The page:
So Daniel, I have read EVERY single word you've written with intense interest. I sincerely appreciate the time and effort you took to share your experiences. My school doesn't start for a few weeks yet, and you don't know how valuable your posts have been in giving me insight into the daily experiences of drivers. Here are a few things I took from your posts:

1). Every day is different, with new challenges and decisions.

2). You have to manage your time efficiently, plan for any unseen events, keep track of time, expenditures, etc.

3). It's vital to have a great deal of patience, communicate effectively and frequently with the DM and others at the delivery locations.

4). SAFETY! SAFETY! SAFETY!!

5). Get a laptop with a spare power supply (just kidding!)

SO, coming from the 'cube' world of Information Technology, this indeed will be an awesome adventure!! I'm excited, anxious and a LITTLE intimidated all at the same time! Please keep the posts coming!!

Dm:

Dispatcher, Fleet Manager, Driver Manager

The primary person a driver communicates with at his/her company. A dispatcher can play many roles, depending on the company's structure. Dispatchers may assign freight, file requests for home time, relay messages between the driver and management, inform customer service of any delays, change appointment times, and report information to the load planners.
Daniel B.'s Comment
member avatar

12/2/13

Current Load: Stockton, CA to Seattle, WA - 796 miles. Total Weight is 76000.

Good to be back comrades. I've spent about 4 days at home. My hometime was great. My entire family had a bad fever and so did my wife. Well, they got me sick too. I spent a full day with a high temperature and basically slept all day to try to heal. When I came home I noticed that the refrigerator had everything that I love in their. Food I don't have access to on the road. Its very comforting knowing that my wife will go out of her way to pack the refrigerator with the things I like so that I can eat healthy when I'm home.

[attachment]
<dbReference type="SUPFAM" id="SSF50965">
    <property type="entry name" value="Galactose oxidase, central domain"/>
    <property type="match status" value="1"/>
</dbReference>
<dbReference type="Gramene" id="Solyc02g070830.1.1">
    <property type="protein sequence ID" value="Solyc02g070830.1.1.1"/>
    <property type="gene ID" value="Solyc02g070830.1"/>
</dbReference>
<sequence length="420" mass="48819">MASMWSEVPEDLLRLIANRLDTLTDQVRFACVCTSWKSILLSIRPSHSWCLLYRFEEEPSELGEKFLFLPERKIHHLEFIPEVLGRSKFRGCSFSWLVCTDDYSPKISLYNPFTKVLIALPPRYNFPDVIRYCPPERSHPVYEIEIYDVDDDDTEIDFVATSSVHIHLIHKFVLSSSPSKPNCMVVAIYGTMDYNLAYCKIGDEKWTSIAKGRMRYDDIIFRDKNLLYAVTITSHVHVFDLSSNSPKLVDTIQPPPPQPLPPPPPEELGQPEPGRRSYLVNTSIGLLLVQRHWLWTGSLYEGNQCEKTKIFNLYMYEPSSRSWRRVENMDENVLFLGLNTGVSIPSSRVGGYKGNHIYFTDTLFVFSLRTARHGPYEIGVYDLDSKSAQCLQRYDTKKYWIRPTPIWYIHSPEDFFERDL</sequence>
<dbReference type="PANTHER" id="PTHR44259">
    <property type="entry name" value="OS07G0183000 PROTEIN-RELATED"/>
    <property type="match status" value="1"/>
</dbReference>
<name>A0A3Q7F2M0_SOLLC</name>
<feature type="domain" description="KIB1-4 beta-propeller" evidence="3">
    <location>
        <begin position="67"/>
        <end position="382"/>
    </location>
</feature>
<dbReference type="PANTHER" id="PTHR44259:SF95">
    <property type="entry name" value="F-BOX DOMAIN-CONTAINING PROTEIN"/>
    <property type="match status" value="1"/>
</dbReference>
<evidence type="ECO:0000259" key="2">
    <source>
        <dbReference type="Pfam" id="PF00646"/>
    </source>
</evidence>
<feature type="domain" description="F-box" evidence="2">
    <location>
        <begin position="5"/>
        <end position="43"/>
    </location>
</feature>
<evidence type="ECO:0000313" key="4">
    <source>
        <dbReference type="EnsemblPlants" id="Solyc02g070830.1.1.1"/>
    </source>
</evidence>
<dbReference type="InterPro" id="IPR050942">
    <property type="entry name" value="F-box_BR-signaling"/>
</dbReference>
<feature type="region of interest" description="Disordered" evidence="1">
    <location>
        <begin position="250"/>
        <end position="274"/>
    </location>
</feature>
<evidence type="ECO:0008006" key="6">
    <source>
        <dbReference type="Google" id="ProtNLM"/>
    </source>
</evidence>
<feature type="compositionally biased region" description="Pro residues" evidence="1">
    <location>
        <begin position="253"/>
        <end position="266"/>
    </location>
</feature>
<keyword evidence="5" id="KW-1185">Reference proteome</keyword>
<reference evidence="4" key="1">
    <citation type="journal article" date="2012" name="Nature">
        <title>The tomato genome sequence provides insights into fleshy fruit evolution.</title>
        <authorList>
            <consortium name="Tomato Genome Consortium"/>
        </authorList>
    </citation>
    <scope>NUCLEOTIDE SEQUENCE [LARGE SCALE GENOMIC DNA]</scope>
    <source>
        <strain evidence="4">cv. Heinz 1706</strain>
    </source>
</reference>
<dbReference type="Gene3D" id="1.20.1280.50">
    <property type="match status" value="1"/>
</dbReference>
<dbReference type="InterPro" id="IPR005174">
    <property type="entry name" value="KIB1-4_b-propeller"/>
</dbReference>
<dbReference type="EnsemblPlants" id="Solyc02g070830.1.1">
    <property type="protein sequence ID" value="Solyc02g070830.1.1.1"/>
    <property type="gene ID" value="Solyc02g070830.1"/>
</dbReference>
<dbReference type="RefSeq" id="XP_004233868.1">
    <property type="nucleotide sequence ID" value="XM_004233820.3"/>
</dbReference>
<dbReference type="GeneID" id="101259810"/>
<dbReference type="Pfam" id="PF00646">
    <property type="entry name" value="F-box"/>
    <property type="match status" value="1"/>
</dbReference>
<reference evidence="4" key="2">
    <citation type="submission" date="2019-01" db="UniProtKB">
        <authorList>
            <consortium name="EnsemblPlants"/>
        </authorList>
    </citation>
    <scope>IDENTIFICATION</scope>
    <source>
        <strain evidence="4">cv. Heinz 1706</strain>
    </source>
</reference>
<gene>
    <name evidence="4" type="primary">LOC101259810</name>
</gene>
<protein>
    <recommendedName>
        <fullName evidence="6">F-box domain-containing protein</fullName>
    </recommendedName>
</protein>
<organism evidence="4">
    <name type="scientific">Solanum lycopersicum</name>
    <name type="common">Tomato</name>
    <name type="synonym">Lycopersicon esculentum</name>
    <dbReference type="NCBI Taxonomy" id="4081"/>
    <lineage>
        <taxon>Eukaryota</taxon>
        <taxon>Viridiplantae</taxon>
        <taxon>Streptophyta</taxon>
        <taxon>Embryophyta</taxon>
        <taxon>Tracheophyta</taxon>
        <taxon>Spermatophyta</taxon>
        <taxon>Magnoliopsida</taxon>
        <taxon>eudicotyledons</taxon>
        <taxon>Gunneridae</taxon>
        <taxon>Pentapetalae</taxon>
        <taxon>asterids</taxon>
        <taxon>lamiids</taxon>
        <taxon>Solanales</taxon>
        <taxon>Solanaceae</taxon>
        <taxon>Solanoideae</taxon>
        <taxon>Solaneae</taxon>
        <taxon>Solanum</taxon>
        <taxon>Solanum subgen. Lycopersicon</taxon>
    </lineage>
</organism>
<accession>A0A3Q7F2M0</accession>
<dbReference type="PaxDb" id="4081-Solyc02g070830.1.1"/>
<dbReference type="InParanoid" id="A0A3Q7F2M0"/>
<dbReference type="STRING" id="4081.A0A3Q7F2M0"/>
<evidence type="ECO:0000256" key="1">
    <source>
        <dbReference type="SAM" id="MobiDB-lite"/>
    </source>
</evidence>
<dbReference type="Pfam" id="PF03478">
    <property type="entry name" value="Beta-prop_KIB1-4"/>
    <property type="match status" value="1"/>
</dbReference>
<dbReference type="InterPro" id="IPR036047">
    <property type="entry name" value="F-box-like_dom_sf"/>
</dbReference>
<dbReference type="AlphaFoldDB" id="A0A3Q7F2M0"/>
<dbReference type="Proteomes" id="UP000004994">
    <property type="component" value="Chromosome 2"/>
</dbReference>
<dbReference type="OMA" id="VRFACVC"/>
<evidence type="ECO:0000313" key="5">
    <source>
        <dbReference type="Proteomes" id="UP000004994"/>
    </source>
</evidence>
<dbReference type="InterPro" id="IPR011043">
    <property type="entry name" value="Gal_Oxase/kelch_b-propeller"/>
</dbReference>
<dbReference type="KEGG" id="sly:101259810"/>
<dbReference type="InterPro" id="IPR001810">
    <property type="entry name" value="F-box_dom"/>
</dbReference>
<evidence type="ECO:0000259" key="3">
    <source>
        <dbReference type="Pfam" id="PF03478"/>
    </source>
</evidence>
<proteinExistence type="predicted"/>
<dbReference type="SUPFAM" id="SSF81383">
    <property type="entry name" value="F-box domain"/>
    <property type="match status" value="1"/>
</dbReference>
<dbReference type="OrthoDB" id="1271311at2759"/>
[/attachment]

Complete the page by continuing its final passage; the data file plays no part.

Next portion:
Me and my wife recently got an apartment. I was on the road during the move so I couldnt help her at all. That short 4' 11" girl had to do everything herself. I felt very bad knowing that I couldn't be there to help with it. But she did a very good job with the place.

She also surprised me with 4 more Mint plants. Yep, now I have 5 total in my truck. And they are decent size too so I don't think I will ever run out! I had to buy another pot to plant the 4 in and I bought a pretty big one. Its in front of my passenger seat. It barely fits between the seat and the dashboard when the seat is all the way back.

I was given my load on my departure date which was 12/2. However, the pickup was at 2130 and it was only an hour away. So I spent the day on a date with the wife and playing CoD with my best friend and his brother. Yeah, we get really really into it. We are all extremely competitive. So there was a lot of noise, but we kicked ass together! Then I had to go...

My wife dropped me off at the truck at 1945. We said our goodbyes. I did a 13 minute pretrip inspection and then quickly planned my route which took a few seconds literally. I put my bags on the ground since I didn't have time to sort through them. I only took out the important things for now.

Hometime is great. But leaving your family for another extended period of time is always tough. In fact, I would say that it is probably the hardest part in trucking. You can never get used to it. Its not normal to say goodbye to the family and hope you'll come back alive to see them again. In this job, theres always a chance that that might be your last time seeing them. I've been at it for almost a year now and it just doesn't get any easier.